The goal of the activation stage is to ensure that providers feel comfortable enough providing the service. If applicable, the provider needs to know how to craft a compelling profile or listing to attract consumers. At this stage you also want to ensure that the provider knows the best way to interact with consumers to provide a consistent brand experience.

Stage 4 — Retention: “I’ve done my first job! How can I grow?”

After that first successful interaction, the provider is hungry for more knowledge. They want to know how to grow that first assignment into the next 100. At this point in the cycle, they need insight about best practices so they can ensure a consistent brand experience on every job.

Remember, training in the sharing economy model is voluntary. So motivating providers to undertake instruction means the learning must be engaging and have a direct impact on their bottom line. During a recent business trip to San Francisco, I spoke to a Lyft driver who told me his earnings had increased after extra training. Demonstrating to providers how training boosts their earnings is one way to motivate contractors to take the instruction.

Utilize training as a retention tool as well. Keep them on the platform by constantly offering more and more instruction.

Related reading: Why the On-Demand Economy Treats Provider Training As Mission Critical

Stage 5 — Remediation: “I got a bad review. How can I improve?”

Even the best performing contractors stumble at times, which can be especially harmful to a sharing economy business that relies on contractors to serve as the face of the platform. One bad experience can sour consumers on the brand. So if a provider receives too many bad reviews, your platform can strongly suggest the provider take remedial instruction — or be temporarily disbanded from the platform.

Continually signing up new contractors when current ones falter is unsustainable. The turnover costs are too high. Yet it must be made clear how what they are doing is detrimental to the brand values and what they need to do to ensure a consistent and pleasant consumer experience.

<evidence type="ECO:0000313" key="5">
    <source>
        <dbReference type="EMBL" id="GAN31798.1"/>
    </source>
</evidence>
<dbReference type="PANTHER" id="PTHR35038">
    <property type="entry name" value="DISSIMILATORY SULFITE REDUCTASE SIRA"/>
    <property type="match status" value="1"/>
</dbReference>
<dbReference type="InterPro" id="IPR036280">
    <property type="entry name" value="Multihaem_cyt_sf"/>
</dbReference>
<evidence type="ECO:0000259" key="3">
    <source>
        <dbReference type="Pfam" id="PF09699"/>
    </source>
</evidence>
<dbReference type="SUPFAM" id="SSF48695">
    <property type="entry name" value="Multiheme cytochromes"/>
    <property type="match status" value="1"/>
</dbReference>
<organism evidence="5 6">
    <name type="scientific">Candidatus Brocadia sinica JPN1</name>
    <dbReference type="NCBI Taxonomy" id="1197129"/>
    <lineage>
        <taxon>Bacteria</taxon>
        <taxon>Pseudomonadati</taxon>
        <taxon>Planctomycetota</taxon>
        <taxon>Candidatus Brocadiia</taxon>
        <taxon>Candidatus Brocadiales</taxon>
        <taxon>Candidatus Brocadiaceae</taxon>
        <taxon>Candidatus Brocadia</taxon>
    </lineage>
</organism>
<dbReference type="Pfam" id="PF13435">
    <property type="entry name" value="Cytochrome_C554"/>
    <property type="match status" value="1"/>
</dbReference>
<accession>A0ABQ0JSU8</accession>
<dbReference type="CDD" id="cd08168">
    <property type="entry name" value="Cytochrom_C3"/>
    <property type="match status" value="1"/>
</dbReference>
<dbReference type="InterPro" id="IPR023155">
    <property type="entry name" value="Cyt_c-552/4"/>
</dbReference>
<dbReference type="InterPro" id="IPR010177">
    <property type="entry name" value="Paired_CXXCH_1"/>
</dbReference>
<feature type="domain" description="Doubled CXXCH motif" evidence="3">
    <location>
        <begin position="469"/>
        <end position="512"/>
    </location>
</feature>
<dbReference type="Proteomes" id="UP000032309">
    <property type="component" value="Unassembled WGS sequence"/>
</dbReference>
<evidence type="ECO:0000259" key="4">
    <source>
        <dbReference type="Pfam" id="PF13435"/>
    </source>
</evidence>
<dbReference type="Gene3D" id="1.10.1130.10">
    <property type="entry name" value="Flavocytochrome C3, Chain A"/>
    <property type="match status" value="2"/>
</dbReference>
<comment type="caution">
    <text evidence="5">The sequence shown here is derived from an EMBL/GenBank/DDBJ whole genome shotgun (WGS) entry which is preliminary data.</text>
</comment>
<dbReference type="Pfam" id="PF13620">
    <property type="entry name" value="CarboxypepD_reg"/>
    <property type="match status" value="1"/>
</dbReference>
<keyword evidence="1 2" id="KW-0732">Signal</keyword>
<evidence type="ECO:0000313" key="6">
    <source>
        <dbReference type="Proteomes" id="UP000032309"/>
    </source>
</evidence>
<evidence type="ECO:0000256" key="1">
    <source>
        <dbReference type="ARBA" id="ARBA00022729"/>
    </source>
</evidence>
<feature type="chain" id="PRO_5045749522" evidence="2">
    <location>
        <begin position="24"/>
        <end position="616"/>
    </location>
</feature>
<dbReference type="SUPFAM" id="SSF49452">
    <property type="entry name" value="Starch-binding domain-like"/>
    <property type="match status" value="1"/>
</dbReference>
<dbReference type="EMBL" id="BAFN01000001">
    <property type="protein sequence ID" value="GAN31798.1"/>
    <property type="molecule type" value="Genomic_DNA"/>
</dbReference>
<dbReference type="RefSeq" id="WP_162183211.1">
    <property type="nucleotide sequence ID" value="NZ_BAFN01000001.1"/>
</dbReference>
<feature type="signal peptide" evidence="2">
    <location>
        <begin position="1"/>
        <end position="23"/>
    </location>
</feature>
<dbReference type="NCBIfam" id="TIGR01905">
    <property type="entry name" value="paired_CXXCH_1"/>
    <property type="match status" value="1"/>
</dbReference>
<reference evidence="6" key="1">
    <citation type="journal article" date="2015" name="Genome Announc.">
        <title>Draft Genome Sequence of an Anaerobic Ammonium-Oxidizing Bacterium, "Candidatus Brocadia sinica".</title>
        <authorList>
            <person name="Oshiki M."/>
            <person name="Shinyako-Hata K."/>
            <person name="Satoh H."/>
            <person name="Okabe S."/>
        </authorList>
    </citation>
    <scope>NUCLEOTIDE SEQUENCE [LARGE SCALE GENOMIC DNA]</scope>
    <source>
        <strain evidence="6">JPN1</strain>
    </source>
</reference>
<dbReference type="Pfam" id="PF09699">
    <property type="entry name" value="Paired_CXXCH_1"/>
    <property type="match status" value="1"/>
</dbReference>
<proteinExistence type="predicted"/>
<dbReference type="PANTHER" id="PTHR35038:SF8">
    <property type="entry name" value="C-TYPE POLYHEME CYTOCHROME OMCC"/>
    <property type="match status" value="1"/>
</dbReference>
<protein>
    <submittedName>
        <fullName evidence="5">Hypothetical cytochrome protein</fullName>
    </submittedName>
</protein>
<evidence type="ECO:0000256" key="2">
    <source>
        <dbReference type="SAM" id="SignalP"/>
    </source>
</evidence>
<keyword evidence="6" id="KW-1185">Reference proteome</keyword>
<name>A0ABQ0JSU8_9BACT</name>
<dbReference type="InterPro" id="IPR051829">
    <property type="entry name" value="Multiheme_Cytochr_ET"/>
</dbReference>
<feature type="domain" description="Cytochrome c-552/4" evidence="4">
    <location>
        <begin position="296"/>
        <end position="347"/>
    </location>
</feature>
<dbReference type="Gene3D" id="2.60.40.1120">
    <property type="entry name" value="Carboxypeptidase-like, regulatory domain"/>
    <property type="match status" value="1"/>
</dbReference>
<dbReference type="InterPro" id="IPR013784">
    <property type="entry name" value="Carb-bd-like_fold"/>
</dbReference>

The goal here is to help providers return to the platform and to earning money. I liken this remediation phase to contacting customers who may have fallen out of the sales funnel to get them up to speed again.

Stage 6 — Mentorship: “I want to help others.”

Experienced and successful platform partners are a valuable training resource for new providers. They can encourage and guide prospective providers through the application and activation stages and impart their real-life knowledge and skills to those new to the platform.

These top providers need training as well on how to be a mentor. So connect them with new providers either directly, through social media or by having them post how-to videos. Reward them for their mentorship by highlighting their exceptional skills on the platform, which, in turn, brings more business to them.

Facilitating this provider funnel is a learning solution integrated within the entire sharing economy platform. Onboarding and training are deeply embedded within the platform, not separate from one another. For that reason, sharing economy enterprises require a learning platform easily incorporated into all of the platform’s functions, everything from marketing to HR.

The learning solution provides an easy-to-use, frictionless experience for the provider at every stage. The applicant or the contractor must always feel they are within the platform's brand experience and have seamless access points. It’s at the provider’s fingertips 24/7, just as it is for the consumer.